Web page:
The report also found substantial disparities by program size. Accounting programs with 50 or fewer majors are addressing core accounting knowledge and skills, including audit and tax, but are often not providing much of the technology-focused material the profession demands. Only 15 percent of these institutions are incorporating digital acumen into their curricula while just over 30 percent are teaching cyber-related and predictive analytics topics.
The report comes after the AICPA’s 2019 Trends in the Supply of Accounting Graduates and the Demand for Public Accounting Recruits found that firms were increasingly hiring non-accounting majors to meet demand for advanced technology skills.
Opportunities for Accounting Faculty
AICPA has developed resources to help collegiate accounting programs enhance their curricula as the profession transitions under the new CPA Evolution licensure model. The Academic Resource Hub offers case studies, assignments, readings and webinars to help accounting educators ensure students are prepared to meet the needs of the marketplace.
The Faculty Hour webcast series will provide CPA Evolution status updates and discussions on how to integrate data analytics, as well as systems and technology-related subject matter into accounting curricula.
In June 2021, AICPA and NASBA, with support of the American Accounting Association, will unveil a model curriculum to guide faculty in addressing the accounting coursework needed by those pursuing licensure under the new CPA Evolution model.
About the American Institute of CPAs
The American Institute of CPAs (AICPA) is the world’s largest member association representing the CPA profession, with more than 431,000 members in the United States and worldwide, and a history of serving the public interest since 1887. AICPA members represent many areas of practice, including business and industry, public practice, government, education and consulting. The AICPA sets ethical standards for its members and U.S. auditing standards for private companies, nonprofit organizations, and federal, state and local governments. It develops and grades the Uniform CPA Examination, offers specialized credentials, builds the pipeline of future talent and drives professional competency development to advance the vitality, relevance and quality of the profession.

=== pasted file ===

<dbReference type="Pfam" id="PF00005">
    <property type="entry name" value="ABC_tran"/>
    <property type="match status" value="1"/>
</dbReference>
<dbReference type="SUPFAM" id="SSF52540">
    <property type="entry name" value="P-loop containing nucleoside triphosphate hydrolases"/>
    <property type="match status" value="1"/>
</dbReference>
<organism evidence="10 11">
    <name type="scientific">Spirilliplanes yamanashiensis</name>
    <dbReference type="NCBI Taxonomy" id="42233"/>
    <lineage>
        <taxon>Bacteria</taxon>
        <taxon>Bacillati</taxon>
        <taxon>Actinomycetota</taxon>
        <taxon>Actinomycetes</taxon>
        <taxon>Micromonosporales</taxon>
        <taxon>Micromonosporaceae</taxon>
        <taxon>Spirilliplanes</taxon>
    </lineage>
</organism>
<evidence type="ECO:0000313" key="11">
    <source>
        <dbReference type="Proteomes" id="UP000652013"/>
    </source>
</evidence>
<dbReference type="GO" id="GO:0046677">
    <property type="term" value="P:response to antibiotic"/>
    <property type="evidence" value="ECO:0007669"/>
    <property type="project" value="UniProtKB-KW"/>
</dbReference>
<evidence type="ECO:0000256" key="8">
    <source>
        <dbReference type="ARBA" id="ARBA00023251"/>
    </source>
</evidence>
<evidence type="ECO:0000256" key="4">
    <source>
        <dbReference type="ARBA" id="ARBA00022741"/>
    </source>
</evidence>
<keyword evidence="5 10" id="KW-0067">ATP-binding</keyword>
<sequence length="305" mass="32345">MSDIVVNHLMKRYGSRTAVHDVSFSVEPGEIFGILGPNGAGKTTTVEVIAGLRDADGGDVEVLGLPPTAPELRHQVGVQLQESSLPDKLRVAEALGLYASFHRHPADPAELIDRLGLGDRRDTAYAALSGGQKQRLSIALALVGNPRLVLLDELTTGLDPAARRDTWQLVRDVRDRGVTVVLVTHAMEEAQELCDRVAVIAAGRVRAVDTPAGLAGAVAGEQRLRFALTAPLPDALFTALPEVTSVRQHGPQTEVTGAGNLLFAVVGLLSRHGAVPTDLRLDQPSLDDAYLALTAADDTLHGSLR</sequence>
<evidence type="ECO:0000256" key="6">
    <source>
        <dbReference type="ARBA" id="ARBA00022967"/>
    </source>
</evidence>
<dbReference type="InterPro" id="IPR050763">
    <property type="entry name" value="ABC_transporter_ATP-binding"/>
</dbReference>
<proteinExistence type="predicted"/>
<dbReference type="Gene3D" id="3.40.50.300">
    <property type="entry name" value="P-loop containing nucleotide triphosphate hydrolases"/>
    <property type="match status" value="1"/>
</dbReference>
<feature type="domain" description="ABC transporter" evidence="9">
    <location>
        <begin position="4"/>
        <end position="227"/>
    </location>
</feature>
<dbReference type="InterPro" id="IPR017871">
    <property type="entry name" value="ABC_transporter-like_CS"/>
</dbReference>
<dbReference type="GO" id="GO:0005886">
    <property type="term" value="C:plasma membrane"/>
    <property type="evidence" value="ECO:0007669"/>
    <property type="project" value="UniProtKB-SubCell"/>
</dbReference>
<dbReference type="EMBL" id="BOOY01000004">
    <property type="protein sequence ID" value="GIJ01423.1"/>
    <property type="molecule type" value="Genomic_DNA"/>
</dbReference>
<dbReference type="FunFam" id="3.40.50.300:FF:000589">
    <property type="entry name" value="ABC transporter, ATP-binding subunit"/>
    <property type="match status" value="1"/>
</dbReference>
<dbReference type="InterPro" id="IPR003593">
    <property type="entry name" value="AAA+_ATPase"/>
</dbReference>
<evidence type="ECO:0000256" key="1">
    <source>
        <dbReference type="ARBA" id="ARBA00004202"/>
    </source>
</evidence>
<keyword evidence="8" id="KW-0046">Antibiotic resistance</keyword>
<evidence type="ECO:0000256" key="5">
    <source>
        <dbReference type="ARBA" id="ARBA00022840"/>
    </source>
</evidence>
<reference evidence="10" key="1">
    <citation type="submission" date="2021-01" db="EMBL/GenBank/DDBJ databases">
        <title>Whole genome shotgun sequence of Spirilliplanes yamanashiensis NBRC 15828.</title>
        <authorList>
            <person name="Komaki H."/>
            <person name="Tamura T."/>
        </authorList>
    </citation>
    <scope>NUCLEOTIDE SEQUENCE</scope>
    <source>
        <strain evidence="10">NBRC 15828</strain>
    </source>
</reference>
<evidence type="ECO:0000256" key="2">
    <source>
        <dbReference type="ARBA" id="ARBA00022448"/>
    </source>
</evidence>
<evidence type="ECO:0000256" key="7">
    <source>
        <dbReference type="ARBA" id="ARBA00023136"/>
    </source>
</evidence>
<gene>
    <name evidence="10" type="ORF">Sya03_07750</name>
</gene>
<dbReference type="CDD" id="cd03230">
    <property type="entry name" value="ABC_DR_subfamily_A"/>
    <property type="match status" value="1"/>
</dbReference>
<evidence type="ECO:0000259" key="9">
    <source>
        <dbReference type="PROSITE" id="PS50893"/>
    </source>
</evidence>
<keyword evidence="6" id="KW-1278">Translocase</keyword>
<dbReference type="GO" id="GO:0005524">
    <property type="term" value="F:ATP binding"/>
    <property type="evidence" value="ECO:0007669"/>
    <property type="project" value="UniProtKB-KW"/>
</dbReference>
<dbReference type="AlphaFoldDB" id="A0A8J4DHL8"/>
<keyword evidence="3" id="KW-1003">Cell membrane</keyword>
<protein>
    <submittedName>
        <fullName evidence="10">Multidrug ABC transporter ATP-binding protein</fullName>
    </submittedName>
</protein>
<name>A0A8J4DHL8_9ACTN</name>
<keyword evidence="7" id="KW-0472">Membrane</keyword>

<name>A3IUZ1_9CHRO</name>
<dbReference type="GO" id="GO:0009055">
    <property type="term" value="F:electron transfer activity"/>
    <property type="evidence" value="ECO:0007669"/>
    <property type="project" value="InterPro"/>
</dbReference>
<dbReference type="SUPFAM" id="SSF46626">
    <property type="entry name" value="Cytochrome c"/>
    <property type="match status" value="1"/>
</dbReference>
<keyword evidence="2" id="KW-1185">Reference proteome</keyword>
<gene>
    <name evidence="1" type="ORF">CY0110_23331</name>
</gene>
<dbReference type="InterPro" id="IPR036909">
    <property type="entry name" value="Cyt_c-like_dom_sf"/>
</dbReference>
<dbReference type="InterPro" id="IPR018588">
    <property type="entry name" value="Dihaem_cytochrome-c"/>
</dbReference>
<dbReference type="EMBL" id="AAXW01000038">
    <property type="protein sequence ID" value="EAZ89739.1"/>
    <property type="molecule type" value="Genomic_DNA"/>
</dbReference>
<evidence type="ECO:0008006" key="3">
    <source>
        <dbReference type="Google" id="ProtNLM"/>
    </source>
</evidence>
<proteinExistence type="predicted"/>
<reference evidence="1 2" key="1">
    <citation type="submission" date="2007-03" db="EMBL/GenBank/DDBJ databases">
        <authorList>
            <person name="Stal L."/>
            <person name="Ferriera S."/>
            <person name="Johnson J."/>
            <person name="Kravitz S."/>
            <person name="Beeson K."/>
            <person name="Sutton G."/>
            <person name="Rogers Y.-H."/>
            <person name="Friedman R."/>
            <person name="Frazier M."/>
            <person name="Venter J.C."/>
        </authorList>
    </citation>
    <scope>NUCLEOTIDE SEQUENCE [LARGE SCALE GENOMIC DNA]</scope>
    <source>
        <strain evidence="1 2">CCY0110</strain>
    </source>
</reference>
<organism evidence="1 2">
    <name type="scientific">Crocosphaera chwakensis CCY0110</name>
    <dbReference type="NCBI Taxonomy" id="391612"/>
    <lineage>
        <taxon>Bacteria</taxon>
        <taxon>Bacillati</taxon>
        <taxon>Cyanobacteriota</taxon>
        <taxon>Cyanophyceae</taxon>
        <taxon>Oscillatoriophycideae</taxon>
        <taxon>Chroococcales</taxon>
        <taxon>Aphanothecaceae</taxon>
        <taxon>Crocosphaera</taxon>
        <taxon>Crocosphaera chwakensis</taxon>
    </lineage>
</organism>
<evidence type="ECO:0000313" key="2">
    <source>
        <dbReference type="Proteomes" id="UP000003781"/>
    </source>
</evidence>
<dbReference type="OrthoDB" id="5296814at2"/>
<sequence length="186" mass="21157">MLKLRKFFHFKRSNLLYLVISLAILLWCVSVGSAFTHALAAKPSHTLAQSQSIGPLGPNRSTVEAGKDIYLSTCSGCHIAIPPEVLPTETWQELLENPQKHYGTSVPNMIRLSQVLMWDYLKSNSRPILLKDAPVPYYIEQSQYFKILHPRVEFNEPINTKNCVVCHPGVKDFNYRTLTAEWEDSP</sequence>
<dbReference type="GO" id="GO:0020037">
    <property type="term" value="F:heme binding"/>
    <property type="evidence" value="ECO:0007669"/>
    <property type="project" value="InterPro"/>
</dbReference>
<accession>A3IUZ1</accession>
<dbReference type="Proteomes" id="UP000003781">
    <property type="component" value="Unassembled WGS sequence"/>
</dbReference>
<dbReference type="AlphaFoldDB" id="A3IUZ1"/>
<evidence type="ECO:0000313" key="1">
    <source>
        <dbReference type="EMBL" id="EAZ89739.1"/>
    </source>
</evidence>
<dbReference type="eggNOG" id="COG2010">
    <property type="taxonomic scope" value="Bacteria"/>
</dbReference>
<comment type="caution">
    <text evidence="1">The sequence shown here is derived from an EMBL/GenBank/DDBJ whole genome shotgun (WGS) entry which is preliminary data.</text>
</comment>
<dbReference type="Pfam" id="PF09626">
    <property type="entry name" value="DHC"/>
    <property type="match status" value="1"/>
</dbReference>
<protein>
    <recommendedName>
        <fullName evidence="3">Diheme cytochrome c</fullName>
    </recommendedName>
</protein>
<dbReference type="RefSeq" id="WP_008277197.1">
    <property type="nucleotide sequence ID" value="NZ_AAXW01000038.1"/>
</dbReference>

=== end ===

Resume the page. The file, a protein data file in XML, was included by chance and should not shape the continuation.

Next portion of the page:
Since 1908, the National Association of State Boards of Accountancy (NASBA) has served as a forum for the nation’s Boards of Accountancy, which administer the Uniform CPA Examination, license more than 650,000 certified public accountants and regulate the practice of public accountancy in the United States.
NASBA’s mission is to enhance the effectiveness and advance the common interests of the Boards of Accountancy in meeting their regulatory responsibilities. The Association promotes the exchange of information among accountancy boards, serving the needs of the 55 U.S. jurisdictions.
NASBA is headquartered in Nashville, TN, with a satellite office in New York, NY, an International Computer Testing and Call Center in Guam and operations in San Juan, PR. To learn more about NASBA, visit www.nasba.org.